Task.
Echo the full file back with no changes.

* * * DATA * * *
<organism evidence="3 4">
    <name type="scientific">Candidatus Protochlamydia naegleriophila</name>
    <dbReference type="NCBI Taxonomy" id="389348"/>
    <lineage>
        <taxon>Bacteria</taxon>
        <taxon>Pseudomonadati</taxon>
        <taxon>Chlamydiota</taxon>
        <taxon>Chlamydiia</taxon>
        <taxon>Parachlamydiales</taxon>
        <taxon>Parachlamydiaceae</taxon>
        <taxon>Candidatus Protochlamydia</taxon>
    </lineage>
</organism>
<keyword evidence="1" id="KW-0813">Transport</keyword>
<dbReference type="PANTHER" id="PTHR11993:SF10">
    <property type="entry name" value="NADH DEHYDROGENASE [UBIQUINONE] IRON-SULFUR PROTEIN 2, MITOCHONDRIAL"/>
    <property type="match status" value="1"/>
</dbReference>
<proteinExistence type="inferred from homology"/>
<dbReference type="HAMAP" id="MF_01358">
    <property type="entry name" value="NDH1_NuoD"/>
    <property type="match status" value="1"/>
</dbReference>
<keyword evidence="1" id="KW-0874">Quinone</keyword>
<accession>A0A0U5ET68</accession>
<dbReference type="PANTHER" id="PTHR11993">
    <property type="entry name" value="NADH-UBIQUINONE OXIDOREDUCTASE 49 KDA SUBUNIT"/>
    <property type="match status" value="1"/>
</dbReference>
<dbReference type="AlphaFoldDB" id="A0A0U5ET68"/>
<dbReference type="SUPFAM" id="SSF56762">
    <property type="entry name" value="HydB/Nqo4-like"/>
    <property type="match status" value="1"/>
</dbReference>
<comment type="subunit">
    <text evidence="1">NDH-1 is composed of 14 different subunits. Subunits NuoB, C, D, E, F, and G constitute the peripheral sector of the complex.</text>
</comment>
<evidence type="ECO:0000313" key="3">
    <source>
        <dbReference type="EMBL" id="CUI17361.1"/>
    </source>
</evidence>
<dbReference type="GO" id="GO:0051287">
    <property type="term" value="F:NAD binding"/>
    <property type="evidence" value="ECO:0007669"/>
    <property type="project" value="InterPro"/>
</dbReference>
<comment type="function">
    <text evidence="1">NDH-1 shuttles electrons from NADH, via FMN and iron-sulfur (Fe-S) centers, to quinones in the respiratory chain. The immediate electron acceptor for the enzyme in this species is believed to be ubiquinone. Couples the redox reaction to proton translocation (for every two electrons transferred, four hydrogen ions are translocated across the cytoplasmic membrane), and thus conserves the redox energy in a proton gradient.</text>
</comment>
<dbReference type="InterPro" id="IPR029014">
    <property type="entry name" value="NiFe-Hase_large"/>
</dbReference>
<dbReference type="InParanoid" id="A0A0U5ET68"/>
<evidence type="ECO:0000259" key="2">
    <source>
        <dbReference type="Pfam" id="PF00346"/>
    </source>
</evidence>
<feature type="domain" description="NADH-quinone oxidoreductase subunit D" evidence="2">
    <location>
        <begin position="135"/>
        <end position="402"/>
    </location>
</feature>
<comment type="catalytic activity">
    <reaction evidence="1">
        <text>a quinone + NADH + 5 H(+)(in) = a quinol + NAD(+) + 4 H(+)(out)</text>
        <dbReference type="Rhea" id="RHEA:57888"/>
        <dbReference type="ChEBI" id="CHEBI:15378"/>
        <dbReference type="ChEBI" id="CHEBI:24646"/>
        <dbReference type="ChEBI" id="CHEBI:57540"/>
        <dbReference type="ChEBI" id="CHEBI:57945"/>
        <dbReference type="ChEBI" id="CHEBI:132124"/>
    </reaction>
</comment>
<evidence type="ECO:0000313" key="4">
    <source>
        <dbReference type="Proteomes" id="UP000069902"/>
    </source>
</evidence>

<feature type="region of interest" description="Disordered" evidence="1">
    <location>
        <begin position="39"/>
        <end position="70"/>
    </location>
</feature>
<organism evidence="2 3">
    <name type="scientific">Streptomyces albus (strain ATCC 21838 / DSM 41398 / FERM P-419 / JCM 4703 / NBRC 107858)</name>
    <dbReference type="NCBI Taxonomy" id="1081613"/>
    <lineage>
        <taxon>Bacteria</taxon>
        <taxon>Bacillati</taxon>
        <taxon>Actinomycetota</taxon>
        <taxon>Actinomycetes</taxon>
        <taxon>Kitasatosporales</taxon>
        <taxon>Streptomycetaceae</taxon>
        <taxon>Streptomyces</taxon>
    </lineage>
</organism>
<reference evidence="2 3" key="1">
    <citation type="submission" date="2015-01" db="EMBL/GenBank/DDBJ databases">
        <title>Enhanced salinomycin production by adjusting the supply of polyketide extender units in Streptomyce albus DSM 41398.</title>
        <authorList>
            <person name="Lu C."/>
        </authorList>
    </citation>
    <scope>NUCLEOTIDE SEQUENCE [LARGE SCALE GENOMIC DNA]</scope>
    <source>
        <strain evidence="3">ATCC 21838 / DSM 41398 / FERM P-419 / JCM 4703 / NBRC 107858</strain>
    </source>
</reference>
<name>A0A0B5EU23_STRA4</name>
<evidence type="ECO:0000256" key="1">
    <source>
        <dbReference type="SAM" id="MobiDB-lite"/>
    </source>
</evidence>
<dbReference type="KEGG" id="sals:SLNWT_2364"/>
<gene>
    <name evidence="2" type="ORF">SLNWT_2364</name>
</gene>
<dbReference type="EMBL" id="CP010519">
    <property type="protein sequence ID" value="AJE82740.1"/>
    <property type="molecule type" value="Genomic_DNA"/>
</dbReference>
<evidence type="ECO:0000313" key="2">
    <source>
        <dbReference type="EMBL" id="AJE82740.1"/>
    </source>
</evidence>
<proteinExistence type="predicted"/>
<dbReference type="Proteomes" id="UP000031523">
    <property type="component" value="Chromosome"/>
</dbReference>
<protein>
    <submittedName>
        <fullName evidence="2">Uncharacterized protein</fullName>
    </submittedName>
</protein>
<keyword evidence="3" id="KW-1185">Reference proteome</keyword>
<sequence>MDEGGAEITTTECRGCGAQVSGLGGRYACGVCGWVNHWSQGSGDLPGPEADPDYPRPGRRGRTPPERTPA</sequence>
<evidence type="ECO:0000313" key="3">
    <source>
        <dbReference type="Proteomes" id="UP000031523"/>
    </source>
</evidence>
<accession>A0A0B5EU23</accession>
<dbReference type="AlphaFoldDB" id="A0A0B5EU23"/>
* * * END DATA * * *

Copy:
<organism evidence="3 4">
    <name type="scientific">Candidatus Protochlamydia naegleriophila</name>
    <dbReference type="NCBI Taxonomy" id="389348"/>
    <lineage>
        <taxon>Bacteria</taxon>
        <taxon>Pseudomonadati</taxon>
        <taxon>Chlamydiota</taxon>
        <taxon>Chlamydiia</taxon>
        <taxon>Parachlamydiales</taxon>
        <taxon>Parachlamydiaceae</taxon>
        <taxon>Candidatus Protochlamydia</taxon>
    </lineage>
</organism>
<keyword evidence="1" id="KW-0813">Transport</keyword>
<dbReference type="PANTHER" id="PTHR11993:SF10">
    <property type="entry name" value="NADH DEHYDROGENASE [UBIQUINONE] IRON-SULFUR PROTEIN 2, MITOCHONDRIAL"/>
    <property type="match status" value="1"/>
</dbReference>
<proteinExistence type="inferred from homology"/>
<dbReference type="HAMAP" id="MF_01358">
    <property type="entry name" value="NDH1_NuoD"/>
    <property type="match status" value="1"/>
</dbReference>
<keyword evidence="1" id="KW-0874">Quinone</keyword>
<accession>A0A0U5ET68</accession>
<dbReference type="PANTHER" id="PTHR11993">
    <property type="entry name" value="NADH-UBIQUINONE OXIDOREDUCTASE 49 KDA SUBUNIT"/>
    <property type="match status" value="1"/>
</dbReference>
<dbReference type="AlphaFoldDB" id="A0A0U5ET68"/>
<dbReference type="SUPFAM" id="SSF56762">
    <property type="entry name" value="HydB/Nqo4-like"/>
    <property type="match status" value="1"/>
</dbReference>
<comment type="subunit">
    <text evidence="1">NDH-1 is composed of 14 different subunits. Subunits NuoB, C, D, E, F, and G constitute the peripheral sector of the complex.</text>
</comment>
<evidence type="ECO:0000313" key="3">
    <source>
        <dbReference type="EMBL" id="CUI17361.1"/>
    </source>
</evidence>
<dbReference type="GO" id="GO:0051287">
    <property type="term" value="F:NAD binding"/>
    <property type="evidence" value="ECO:0007669"/>
    <property type="project" value="InterPro"/>
</dbReference>
<comment type="function">
    <text evidence="1">NDH-1 shuttles electrons from NADH, via FMN and iron-sulfur (Fe-S) centers, to quinones in the respiratory chain. The immediate electron acceptor for the enzyme in this species is believed to be ubiquinone. Couples the redox reaction to proton translocation (for every two electrons transferred, four hydrogen ions are translocated across the cytoplasmic membrane), and thus conserves the redox energy in a proton gradient.</text>
</comment>
<dbReference type="InterPro" id="IPR029014">
    <property type="entry name" value="NiFe-Hase_large"/>
</dbReference>
<dbReference type="InParanoid" id="A0A0U5ET68"/>
<evidence type="ECO:0000259" key="2">
    <source>
        <dbReference type="Pfam" id="PF00346"/>
    </source>
</evidence>
<feature type="domain" description="NADH-quinone oxidoreductase subunit D" evidence="2">
    <location>
        <begin position="135"/>
        <end position="402"/>
    </location>
</feature>
<comment type="catalytic activity">
    <reaction evidence="1">
        <text>a quinone + NADH + 5 H(+)(in) = a quinol + NAD(+) + 4 H(+)(out)</text>
        <dbReference type="Rhea" id="RHEA:57888"/>
        <dbReference type="ChEBI" id="CHEBI:15378"/>
        <dbReference type="ChEBI" id="CHEBI:24646"/>
        <dbReference type="ChEBI" id="CHEBI:57540"/>
        <dbReference type="ChEBI" id="CHEBI:57945"/>
        <dbReference type="ChEBI" id="CHEBI:132124"/>
    </reaction>
</comment>
<evidence type="ECO:0000313" key="4">
    <source>
        <dbReference type="Proteomes" id="UP000069902"/>
    </source>
</evidence>

<feature type="region of interest" description="Disordered" evidence="1">
    <location>
        <begin position="39"/>
        <end position="70"/>
    </location>
</feature>
<organism evidence="2 3">
    <name type="scientific">Streptomyces albus (strain ATCC 21838 / DSM 41398 / FERM P-419 / JCM 4703 / NBRC 107858)</name>
    <dbReference type="NCBI Taxonomy" id="1081613"/>
    <lineage>
        <taxon>Bacteria</taxon>
        <taxon>Bacillati</taxon>
        <taxon>Actinomycetota</taxon>
        <taxon>Actinomycetes</taxon>
        <taxon>Kitasatosporales</taxon>
        <taxon>Streptomycetaceae</taxon>
        <taxon>Streptomyces</taxon>
    </lineage>
</organism>
<reference evidence="2 3" key="1">
    <citation type="submission" date="2015-01" db="EMBL/GenBank/DDBJ databases">
        <title>Enhanced salinomycin production by adjusting the supply of polyketide extender units in Streptomyce albus DSM 41398.</title>
        <authorList>
            <person name="Lu C."/>
        </authorList>
    </citation>
    <scope>NUCLEOTIDE SEQUENCE [LARGE SCALE GENOMIC DNA]</scope>
    <source>
        <strain evidence="3">ATCC 21838 / DSM 41398 / FERM P-419 / JCM 4703 / NBRC 107858</strain>
    </source>
</reference>
<name>A0A0B5EU23_STRA4</name>
<evidence type="ECO:0000256" key="1">
    <source>
        <dbReference type="SAM" id="MobiDB-lite"/>
    </source>
</evidence>
<dbReference type="KEGG" id="sals:SLNWT_2364"/>
<gene>
    <name evidence="2" type="ORF">SLNWT_2364</name>
</gene>
<dbReference type="EMBL" id="CP010519">
    <property type="protein sequence ID" value="AJE82740.1"/>
    <property type="molecule type" value="Genomic_DNA"/>
</dbReference>
<evidence type="ECO:0000313" key="2">
    <source>
        <dbReference type="EMBL" id="AJE82740.1"/>
    </source>
</evidence>
<proteinExistence type="predicted"/>
<dbReference type="Proteomes" id="UP000031523">
    <property type="component" value="Chromosome"/>
</dbReference>
<protein>
    <submittedName>
        <fullName evidence="2">Uncharacterized protein</fullName>
    </submittedName>
</protein>
<keyword evidence="3" id="KW-1185">Reference proteome</keyword>
<sequence>MDEGGAEITTTECRGCGAQVSGLGGRYACGVCGWVNHWSQGSGDLPGPEADPDYPRPGRRGRTPPERTPA</sequence>
<evidence type="ECO:0000313" key="3">
    <source>
        <dbReference type="Proteomes" id="UP000031523"/>
    </source>
</evidence>
<accession>A0A0B5EU23</accession>
<dbReference type="AlphaFoldDB" id="A0A0B5EU23"/>